I Get Around
I’m sitting in my hotel room looking out over the runway at Charles de Gaulle airport, because I’m leaving Europe tomorrow, after just a bit more than three months here. Most of it I’ve spent getting my head straight, but just recently I’ve spent a lot of it traveling. I have a lot to show you about the lovely Netherlands, but that will have to wait for a couple of days. Right now, my brain is humming and clickety-clacking from a day spent training through three countries.
I left this morning from Ommen, via a small commuter train, in the sweet company of Katherine. I had been sure that she didn’t need to come with me, but thank goodness she did, because really, I have about 7-8 words of Dutch, none of which were very useful in train stations. So from Ommen we went to Zwolle, where we changed trains and went to Schiphol airport. Not because I was flying anywhere from there, mind you, but just to change trains and take the Thalys train to Brussels. Katherine and I had a surprisingly good lunch at Schiphol, and then, with a flurry of kisses and waves, we said au revoir.
In case you ever happen to find yourself on the Thalys, let me tell you that in First Class they serve you beautiful complimentary meals, at your seat, with wine. They look delicious, but there’s never a low-carb option, so all I do is look, and accept a bottle of wine, which, in itself, makes the trip just that much more enjoyable.
I arrived in Brussels to find that there was a lot of confusion about my train to CDG – they changed the departure track, the announcements were misleading, everyone was asking each other what was going on, and so on. Once on board, the restaurant workers were on strike, so no food or drink was available. I was fine, but I did hear some grumbling around me.
Seven hours after leaving Ommen I arrived at CDG. You know, I could have flown it in about an hour, but it just didn’t occur to me. Shel and I always took the train whenever possible, and I guess I’m continuing that tradition. We always stayed at the Sheraton inside the airport, and so here I am, overlooking the runway as we did so many times together. And we always had dinner at Brasserie Flo, in Terminal 2F. However, by some quirk of mis-memory, I headed to Terminal 2 E, which is about as far as you can get from 2F without taking a train. After a cheery couple of kilometers of trans-terminal strolling (mercifully sans luggage) I sat down to dinner, where I absolutely unconsciously, but unerringly, ordered exactly what Shel ate the last time we dined there together, just a year and a half ago. He had said that it was very good, and so it was.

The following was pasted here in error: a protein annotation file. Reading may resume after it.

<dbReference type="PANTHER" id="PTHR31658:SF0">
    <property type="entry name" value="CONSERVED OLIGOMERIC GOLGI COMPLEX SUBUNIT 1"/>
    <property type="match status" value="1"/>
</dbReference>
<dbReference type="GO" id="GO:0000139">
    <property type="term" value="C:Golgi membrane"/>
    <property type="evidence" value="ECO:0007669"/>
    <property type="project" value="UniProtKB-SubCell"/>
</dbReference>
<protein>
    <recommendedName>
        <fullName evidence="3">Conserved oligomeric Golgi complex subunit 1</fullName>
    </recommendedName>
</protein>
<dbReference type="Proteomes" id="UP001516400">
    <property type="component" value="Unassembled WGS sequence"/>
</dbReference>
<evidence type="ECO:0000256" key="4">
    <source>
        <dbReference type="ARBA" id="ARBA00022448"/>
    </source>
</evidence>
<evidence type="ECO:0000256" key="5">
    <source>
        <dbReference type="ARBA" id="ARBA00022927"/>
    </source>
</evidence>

I came to Europe in mid-November, to close out my life spent here with Shel, and to face up to being alone. I’ve done that, in spades, right up to my final dinner in France, at least for the foreseeable future. I feel so much better than I did when I arrived, almost normal in fact. It’s been tough, lonely, interesting, loving, scary, reassuring, and satisfying by turns. But one thing is clear now – nine and a half months after Shel died I still miss him like crazy, but the acute grief is finished. I’m my own person again, feeling like myself, feeling better every day, and looking forward to whatever comes next. I’m hoping to spend an uneventful day up in the sky tomorrow, and to being re-united with my little family, my house, my garden, and my cat. And to not taking the train again for at least a season or two.